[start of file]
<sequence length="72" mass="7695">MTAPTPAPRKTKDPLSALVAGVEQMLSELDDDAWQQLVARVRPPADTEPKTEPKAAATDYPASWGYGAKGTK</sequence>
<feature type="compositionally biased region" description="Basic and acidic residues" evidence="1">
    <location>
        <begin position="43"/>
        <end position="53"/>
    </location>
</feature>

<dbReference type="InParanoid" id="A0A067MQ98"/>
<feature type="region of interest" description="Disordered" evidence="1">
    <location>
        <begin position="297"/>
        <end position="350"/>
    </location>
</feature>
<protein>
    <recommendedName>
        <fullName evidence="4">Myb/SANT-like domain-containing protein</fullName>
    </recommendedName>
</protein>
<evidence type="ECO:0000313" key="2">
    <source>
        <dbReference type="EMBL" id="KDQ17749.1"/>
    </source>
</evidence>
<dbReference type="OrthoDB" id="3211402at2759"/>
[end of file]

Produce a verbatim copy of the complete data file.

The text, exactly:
<sequence length="72" mass="7695">MTAPTPAPRKTKDPLSALVAGVEQMLSELDDDAWQQLVARVRPPADTEPKTEPKAAATDYPASWGYGAKGTK</sequence>
<feature type="compositionally biased region" description="Basic and acidic residues" evidence="1">
    <location>
        <begin position="43"/>
        <end position="53"/>
    </location>
</feature>

<dbReference type="InParanoid" id="A0A067MQ98"/>
<feature type="region of interest" description="Disordered" evidence="1">
    <location>
        <begin position="297"/>
        <end position="350"/>
    </location>
</feature>
<protein>
    <recommendedName>
        <fullName evidence="4">Myb/SANT-like domain-containing protein</fullName>
    </recommendedName>
</protein>
<evidence type="ECO:0000313" key="2">
    <source>
        <dbReference type="EMBL" id="KDQ17749.1"/>
    </source>
</evidence>
<dbReference type="OrthoDB" id="3211402at2759"/>